Callvirt, on the other hand, will resolve the method that is to be called at runtime, depending on the runtime type of the object, so the object cannot be null. The CLR enforces this check at runtime.

What About Value Types?

For value types, it’s a bit different. As they are implicitly sealed, the only methods that are virtual are the ones that are defined in System.Object. Oh wait, there is another case: if the value type is cast to an interface it implements, calls to methods on that variable will be using callvirt, as the value type will have to be boxed.

Here is some sample code that demonstrates this:

public interface ISomeInterface
{
    String GetHelloFromInterface();
}

public struct SomeClass : ISomeInterface
{
    public String GetHello()
    {
        return "Hello";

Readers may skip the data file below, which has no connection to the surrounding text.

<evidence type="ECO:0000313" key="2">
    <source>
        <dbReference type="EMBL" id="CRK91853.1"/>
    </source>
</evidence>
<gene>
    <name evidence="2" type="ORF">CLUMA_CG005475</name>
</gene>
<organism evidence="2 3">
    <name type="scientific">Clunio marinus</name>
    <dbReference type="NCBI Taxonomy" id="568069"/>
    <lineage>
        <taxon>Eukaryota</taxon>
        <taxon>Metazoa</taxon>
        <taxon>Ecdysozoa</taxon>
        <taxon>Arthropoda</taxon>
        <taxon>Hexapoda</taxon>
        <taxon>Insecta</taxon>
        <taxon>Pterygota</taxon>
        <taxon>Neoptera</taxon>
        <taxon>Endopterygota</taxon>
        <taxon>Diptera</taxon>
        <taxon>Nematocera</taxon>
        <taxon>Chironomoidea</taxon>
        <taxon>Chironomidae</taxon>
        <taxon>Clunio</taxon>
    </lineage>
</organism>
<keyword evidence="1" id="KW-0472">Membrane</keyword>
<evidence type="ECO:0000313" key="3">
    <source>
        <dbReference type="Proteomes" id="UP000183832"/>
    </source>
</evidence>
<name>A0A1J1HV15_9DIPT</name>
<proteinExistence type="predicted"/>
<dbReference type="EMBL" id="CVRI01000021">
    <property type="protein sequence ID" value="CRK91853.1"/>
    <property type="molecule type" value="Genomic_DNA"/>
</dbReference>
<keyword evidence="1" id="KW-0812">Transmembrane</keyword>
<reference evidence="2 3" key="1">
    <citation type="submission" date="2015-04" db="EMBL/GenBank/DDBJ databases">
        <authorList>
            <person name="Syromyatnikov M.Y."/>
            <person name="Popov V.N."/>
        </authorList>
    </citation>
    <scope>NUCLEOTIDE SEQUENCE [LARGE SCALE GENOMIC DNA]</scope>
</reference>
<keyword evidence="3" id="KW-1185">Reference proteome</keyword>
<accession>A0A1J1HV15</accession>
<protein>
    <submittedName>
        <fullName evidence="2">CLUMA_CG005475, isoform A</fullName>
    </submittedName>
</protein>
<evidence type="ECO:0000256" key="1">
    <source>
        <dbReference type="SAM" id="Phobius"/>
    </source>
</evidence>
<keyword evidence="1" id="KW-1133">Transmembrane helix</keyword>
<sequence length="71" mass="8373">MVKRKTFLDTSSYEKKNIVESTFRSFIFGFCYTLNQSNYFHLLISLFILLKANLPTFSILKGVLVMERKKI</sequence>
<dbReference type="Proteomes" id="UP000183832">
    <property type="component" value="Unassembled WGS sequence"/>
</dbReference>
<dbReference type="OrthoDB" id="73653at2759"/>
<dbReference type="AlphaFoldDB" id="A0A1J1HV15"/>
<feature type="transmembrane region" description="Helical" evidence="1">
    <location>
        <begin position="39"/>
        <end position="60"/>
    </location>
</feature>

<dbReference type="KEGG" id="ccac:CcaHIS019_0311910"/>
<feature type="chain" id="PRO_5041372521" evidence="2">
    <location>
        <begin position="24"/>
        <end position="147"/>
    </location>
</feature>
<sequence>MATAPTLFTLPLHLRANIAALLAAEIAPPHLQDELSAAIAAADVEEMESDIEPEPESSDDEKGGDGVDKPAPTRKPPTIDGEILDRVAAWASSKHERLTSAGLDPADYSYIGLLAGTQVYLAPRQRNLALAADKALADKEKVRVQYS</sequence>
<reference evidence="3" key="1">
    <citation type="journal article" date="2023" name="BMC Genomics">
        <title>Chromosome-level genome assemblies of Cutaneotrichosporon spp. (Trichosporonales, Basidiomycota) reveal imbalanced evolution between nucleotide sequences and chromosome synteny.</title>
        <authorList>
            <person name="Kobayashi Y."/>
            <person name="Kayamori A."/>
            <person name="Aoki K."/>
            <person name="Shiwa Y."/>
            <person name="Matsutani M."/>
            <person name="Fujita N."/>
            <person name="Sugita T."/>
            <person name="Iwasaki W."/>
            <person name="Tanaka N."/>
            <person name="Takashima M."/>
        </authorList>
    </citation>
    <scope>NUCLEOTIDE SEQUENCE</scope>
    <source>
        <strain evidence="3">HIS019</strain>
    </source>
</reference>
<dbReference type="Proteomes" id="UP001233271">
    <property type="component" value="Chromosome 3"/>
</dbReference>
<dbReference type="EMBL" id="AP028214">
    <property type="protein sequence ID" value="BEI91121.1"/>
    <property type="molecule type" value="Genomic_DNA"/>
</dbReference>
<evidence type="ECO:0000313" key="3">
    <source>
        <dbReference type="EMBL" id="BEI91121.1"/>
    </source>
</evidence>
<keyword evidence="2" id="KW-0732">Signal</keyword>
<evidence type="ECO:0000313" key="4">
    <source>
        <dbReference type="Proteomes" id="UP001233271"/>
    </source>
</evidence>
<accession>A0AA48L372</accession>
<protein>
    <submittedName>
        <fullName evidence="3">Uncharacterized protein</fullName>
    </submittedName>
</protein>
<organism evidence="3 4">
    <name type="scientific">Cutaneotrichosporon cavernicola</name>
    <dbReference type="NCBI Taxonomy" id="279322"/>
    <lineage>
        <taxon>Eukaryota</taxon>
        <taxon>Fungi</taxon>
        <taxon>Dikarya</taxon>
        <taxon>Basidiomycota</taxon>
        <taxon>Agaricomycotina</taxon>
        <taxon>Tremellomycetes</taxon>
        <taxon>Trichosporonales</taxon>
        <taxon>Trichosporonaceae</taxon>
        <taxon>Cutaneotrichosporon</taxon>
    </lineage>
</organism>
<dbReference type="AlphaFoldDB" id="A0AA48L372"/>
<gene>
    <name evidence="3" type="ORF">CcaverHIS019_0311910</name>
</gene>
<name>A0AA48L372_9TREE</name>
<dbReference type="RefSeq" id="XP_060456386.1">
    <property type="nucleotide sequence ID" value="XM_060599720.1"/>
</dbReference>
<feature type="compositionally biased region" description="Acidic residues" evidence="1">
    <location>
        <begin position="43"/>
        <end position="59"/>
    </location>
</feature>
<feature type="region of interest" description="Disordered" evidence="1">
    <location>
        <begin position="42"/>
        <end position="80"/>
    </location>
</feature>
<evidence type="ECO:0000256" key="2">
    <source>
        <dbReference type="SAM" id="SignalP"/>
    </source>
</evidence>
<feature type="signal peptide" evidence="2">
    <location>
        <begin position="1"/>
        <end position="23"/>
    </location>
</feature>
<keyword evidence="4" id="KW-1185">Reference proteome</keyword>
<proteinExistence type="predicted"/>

}

    public override string ToString()
    {
        return "Hello";
    }

    public String GetHelloFromInterface()
    {
        return "Hello from interface";
    }
}

class Program
{
    static void Main(string[] args)
    {
        var o = new SomeClass();
        var hello = o.GetHello();
        
        o.ToString();
        o.GetHelloFromInterface();
        ((ISomeInterface)o).GetHelloFromInterface();
        o.GetHashCode();
    }
}

And here is the corresponding IL for the Main method:

  .method private hidebysig static void  Main(string[] args) cil managed
  {
    .entrypoint
    // Code size       66 (0x42)
    .maxstack  1
    .locals init ([0] valuetype Pvle.SomeClass o,